Moon

A sea-storm of cloud over just-dark:

brightness beneath, bats whispering

the air out of reach, breath held

 

breeze rattles black cherry

and the moon-rim rises, pulls clear

quivering against blue-black

 

Something more than five hundred

full moons I’ve been alive and why

this one night it transfixes me—

 

How many of those hundreds have I

completely ignored, blind to looking,

blinder to not be transfixed?

 

If it were ten times brighter, twenty

times, would I not soon forget it

just the same? Take all for granted:

 

bat-wing silence, leaves unfurling

in daylight, the rise and fall of waves,

countless fruits dropping to the ground

 

What good is it to notice the fruit

if I don’t look up to the tree? What good

is it to be transfixed by the moon

 

in a sea-storm cloud with you in bed

waiting for me to lower the blinds?

 

Inspired by last night’s moon-sky and a little interchange I had with Meg at Pigspittle, Ohio about Noticing.

Prosing

unwind one of those days

that I cringe from (yearn

toward) human touch

 

no one likes to be accused

of failure—in the street

in the heart or anywhere

 

cookies aren’t the cure

nor a brisk walk! nor any bottle

don’t sell me your solutions

 

blessed are they who make

beauty: their fruit shines

over rivers of bitterness

 

don’t blame someone else

don’t blame yourself; leave

your sentence open-ended

 

Youngest

I’ve watched you on the beam,

all long legs and determination.

Over and over the cartwheel

launched with good vision,

feet seeking blindly the graceful

finish, perfection.

 

I have to tell you now,

there is no perfection

on this gravity-massive earth.

But there is always-getting-better.

 

I’ll tell you this as well, though

you are not the girl for metaphor—

You need these same skills

for every challenge: balance,

trust, strength in the core.

 

Desperate Times

I suspect we grew up believing

that Darkness wore only a monster’s face

or swirled, shrouded, in a mushroom cloud;

that one day our own children could go

past the garden gate and safely to school,

returning unshot, unstabbed, unstolen.

 

Perhaps our ideals—ages of ideas—

freedom, opportunity and all the lofty

stump-speech words are hogwash,

mere castings of mis-aimed minds.

Perhaps we are meant to be enslaved

by want, greed, violence,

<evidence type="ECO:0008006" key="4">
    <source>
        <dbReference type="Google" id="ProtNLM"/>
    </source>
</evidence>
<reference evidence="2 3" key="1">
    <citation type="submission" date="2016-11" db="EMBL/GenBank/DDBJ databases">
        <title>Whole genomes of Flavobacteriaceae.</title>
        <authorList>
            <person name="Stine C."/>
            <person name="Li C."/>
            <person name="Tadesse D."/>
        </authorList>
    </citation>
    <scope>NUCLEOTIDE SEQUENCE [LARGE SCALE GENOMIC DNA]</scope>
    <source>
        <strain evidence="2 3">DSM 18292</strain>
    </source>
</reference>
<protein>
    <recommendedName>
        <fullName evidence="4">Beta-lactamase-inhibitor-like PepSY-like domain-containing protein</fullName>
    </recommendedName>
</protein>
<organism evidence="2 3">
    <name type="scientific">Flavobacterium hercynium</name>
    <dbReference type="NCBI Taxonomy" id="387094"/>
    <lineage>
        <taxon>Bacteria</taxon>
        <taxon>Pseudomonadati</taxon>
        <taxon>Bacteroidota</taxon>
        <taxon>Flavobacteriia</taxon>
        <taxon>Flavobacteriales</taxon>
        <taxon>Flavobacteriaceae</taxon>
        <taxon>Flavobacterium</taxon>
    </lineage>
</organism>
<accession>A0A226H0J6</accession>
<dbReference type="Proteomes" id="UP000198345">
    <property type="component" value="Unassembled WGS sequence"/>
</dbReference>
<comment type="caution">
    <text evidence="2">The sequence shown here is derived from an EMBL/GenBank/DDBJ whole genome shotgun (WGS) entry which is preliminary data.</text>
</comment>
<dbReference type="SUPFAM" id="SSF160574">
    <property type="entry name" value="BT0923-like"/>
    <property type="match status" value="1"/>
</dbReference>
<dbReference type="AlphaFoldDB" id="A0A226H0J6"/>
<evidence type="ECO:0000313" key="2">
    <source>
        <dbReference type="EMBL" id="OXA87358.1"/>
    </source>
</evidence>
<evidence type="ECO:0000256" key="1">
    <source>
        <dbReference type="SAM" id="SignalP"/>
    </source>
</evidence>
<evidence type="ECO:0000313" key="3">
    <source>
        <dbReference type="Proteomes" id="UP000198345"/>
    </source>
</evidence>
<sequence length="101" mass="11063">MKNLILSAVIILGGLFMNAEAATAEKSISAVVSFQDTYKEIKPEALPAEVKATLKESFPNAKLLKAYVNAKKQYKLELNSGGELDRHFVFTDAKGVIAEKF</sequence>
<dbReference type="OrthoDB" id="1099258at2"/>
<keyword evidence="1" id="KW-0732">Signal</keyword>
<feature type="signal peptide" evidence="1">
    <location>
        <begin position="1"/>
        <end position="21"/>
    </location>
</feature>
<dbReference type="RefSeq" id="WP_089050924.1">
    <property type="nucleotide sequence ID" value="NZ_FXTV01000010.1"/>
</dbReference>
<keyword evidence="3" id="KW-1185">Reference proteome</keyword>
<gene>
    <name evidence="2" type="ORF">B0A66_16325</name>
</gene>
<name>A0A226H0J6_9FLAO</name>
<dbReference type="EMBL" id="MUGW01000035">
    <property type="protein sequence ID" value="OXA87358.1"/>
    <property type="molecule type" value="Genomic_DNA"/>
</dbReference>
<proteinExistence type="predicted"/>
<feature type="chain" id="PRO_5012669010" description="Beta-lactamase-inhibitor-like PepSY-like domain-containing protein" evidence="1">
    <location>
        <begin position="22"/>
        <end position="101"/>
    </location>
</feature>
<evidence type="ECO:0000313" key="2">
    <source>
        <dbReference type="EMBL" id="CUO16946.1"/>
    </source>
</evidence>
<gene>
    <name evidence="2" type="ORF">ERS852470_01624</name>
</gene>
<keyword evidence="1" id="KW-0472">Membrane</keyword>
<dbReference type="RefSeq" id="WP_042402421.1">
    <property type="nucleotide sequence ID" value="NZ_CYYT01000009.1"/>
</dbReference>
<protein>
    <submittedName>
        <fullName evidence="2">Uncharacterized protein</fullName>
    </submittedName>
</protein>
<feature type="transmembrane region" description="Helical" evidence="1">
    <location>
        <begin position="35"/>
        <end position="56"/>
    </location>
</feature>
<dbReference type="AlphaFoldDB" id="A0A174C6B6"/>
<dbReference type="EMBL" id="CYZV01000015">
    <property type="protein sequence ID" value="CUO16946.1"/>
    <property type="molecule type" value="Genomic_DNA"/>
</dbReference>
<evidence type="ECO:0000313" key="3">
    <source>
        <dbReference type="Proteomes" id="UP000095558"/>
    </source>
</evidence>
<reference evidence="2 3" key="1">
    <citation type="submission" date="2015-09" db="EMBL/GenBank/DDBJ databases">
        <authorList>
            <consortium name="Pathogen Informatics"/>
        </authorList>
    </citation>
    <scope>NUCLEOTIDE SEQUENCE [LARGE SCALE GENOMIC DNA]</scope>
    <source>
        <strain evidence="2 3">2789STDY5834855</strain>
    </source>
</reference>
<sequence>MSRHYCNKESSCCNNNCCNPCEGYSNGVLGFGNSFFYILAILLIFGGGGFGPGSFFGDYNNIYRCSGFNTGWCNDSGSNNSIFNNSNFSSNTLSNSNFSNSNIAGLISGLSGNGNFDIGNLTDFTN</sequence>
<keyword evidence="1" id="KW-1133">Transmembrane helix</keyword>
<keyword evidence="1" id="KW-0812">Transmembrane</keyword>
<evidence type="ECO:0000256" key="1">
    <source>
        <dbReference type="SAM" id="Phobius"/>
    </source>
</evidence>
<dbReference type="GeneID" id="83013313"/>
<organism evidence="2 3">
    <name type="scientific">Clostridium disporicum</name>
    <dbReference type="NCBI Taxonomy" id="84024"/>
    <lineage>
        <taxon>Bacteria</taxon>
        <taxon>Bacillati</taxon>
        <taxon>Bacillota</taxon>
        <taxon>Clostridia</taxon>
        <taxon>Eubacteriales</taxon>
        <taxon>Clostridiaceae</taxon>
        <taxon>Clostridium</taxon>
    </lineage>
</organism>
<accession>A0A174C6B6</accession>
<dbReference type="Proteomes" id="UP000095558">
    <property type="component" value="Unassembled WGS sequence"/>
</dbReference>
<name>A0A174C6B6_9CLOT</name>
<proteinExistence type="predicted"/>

misinformation and mistrust.

 

Except: Why the unquenched desire

for better? Why these frail,

beautiful humans endowed

with soul-language of every art?

 

Inspired by this fortnight’s Two Cents Tuesday Challenge: Expectations.

But Wishes Breed Not

Fallow time, moon-dark: no power

of words nor healing much less

smiles tears or beauty-making

(feeble light flickers in clouded lantern)

 

You know the black river under

starless skies ever cold and silent

No remedy but surrender

touch bottom (source-love)

and resurface

 

Title borrowed from “We Lying by Seasand,” by Dylan Thomas.

Old People

Of course I am much younger than the old

man, my neighbor, his white head and legs

uncovered as he dozes with newspaper

in the sun. His yard is perfectly trimmed;

the garden surrounding the elegant green

is the wife’s doing, a riot of blossom in May:

roses, clematis, some German shrub I can’t

name. Oh, and a lemon tree. (In winter, it lives

in the glassed-in sun-room.) The wife is old,

too, pottering with her plants all day,

bending over in her rolled-up elastic-waist

khakis and on windy days, the fleece jacket

and her light curls all jumbled. (It is not

because I am getting old that I also wear

rolled-up elastic-waist khakis and potter

around the garden, talking to the plants,

or that I find myself sitting on the sunny

patio, dozing over this notebook.)

Houses (A Love Poem)

The one where you built, brick by brick

the half-walled flower bed, where we never

got around to the deck, where scorpions came

in the showers, where we set up the first crib.

 

The one-bedroom up a flight of dark stairs

where I wrote stories and school papers,

where we ate Hamburger Helper and the kitchen

rack slipped our wine-glasses to the floor.

 

The one with 1940s flooring and south view

of winter sun, where the laundry chute

opened on the basement where I worked

while my father died. The crib again, there.

 

The one with the teeny yard we cut with shears,

marigolds on concrete and opossums on the fence.

The one on the cul-de-sac with kids, a military circle

of playground, hospital, sleepless nights and 9/11.

 

The one I loved and you hated, money pit with

garden surround. Another crib, endless contractors.

Where you built, board by board, the deck,

where for 10 years we slept to rain on skylights.

 

This one, concrete-modern, echoing white and screenless,

where I have my very own workroom overlooking

neighbors’ lush gardens, where rain and stars are muffled

by a host of concrete houses, strangers shut within.

 

It is easy to forget, day by day, the places outside

of photos, the 22 years of furniture, curtains, carpet.

Where we fell into bed, fell into and away from each other,

began a new day again and again and again.

 

Last night, I glimpsed the full moon shining

through the balcony’s metal blinds.

You were sleeping but I wanted to tell you,

I would go with you anywhere, and still be home.